This sounds like a situation where an extraordinary assumption may be called for. You have information that is unreliable and you are making the extraordinary assumption that it is accurate.

The other alternatives are 1. use market rents and expenses 2. use actual rents and expenses but apply a higher cap rate to reflect the increased risk that the financials are not realistic.
Using an extraordinary assumption regarding the reliability of the historical financials is almost second nature, but although I put that in the (incomplete) report, I essentially said later that it is not reliable, so I'm wondering how that should be re-worded. There is a wide range of performance for this type of property, but I am finding that my expenses are more fixed than initially anticipated, so I am actually a little more concerned about determining the correct gross income. Regarding #2, if the historicals are accurate, which they aren't and I verified one expense as being incorrect, the property is pending sale for a 20% cap rate.

I am a little concerned that my appraisal could be used for ammunition in litigation later on, when the buyers finding out that the property has in fact an 80% - 85% expense ratio, rather than 55%. Or if my stabilized NOI ends up being rosier than their actuals, that could be another issue also.
 

J Grant

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Go Bears: 2773648, member: 144065"]This specific buyer certainly isn't, otherwise they'd have audited financials or tax returns by now :) A typical purchaser of this type of property might have an in-house accountant, etc. look pretty closely at the financials though.

The appraisers opinion of market value is not based on the specific contract sale buyer, especially if that buyer shows they are not well informed or acting prudently. The appraisers opinion of market value is to be based on the theoretical actions of the buyer as stated in the market value definition ( well informed or well advised and acting prudently. ) That is why our opinion of market value may end up different than what a contract sale buyer agreed to pay. A contract of course is a piece of information, but our research lets us decide how much to rely on it as a MV indicator piece of information.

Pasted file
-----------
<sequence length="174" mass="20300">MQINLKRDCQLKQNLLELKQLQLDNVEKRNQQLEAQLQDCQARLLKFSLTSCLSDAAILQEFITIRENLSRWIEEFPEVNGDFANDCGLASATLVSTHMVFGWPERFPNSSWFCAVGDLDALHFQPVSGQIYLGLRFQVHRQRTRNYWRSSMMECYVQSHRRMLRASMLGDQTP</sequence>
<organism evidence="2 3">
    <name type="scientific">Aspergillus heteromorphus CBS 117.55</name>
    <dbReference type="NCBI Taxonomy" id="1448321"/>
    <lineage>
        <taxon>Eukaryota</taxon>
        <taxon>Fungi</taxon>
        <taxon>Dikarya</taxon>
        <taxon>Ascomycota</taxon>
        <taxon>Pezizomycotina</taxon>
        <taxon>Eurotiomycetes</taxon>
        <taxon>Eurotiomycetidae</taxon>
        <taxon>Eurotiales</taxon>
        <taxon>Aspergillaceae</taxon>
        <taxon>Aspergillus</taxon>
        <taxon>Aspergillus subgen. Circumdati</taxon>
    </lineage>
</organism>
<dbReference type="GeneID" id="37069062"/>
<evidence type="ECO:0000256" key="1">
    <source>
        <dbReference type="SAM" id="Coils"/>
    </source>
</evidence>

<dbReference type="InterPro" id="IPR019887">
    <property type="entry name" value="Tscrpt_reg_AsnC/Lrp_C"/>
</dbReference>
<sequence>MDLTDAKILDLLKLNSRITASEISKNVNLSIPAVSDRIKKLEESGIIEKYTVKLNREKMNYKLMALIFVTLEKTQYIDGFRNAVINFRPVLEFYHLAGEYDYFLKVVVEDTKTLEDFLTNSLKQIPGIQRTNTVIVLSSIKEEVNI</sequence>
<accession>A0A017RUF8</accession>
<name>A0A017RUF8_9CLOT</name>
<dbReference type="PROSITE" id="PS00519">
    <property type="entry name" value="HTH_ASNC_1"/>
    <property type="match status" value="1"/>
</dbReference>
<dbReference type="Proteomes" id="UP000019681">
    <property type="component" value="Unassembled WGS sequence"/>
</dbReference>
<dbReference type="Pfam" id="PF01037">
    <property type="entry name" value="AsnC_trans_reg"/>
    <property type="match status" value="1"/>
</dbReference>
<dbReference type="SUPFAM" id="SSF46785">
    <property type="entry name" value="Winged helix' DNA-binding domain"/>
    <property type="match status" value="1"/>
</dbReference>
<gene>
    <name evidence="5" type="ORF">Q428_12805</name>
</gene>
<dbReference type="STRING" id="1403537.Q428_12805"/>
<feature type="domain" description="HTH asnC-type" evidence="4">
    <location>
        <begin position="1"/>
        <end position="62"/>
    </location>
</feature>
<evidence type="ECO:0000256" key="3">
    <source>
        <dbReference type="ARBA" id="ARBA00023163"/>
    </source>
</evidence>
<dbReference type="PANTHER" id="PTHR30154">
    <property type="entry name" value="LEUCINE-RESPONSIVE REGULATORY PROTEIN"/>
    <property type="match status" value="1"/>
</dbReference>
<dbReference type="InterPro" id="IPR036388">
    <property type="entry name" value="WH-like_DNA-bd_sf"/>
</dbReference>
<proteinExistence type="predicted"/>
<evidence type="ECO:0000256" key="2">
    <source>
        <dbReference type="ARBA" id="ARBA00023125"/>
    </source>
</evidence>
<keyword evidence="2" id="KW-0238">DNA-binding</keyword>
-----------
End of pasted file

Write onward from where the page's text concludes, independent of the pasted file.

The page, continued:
The reported rents aren't the primary problem, but the potential occupancy is. When I inspected it, it was reported by the manager as having two vacancies, but the rent roll dated roughly a week later listed it as being full. Obviously, that is just a snapshot in time, but the lack of trust in the historical P & Ls to ascertain how the property has performed in the past complicates this.The market for this property type is a good one right now, but it is in a location in which numerous properties of a similar type have struggled. Thus, there is conflicting information about what a market vacancy rate would be, although I have vacancy comps from a larger geographic area.

How convenient, manager says two vacancies, magically a week later rent roll lists it as full? It's what the property could command as vacant as most probable rent in the market, isn't it?

Using an extraordinary assumption regarding the reliability of the historical financials is almost second nature, but although I put that in the (incomplete) report, I essentially said later that it is not reliable, so I'm wondering how that should be re-worded. There is a wide range of performance for this type of property, but I am finding that my expenses are more fixed than initially anticipated, so I am actually a little more concerned about determining the correct gross income. Regarding #2, if the historicals are accurate, which they aren't and I verified one expense as being incorrect, the property is pending sale for a 20% cap rate.

Why would you use an EA about reliability of historic financials when you believe they are not reliable?

I am a little concerned that my appraisal could be used for ammunition in litigation later on, when the buyers finding out that the property has in fact an 80% - 85% expense ratio, rather than 55%. Or if my stabilized NOI ends up being rosier than their actuals, that could be another issue also.

You should be a lot concerned. I think you know what the right thing to do is here but are trying to justify bringing in at SC price...sorry for bluntness but I can see you are conflicted (which is a good thing, a true number hitter has no conscience and no conflict and would just bring it in at SC price relying on BS inflated financials)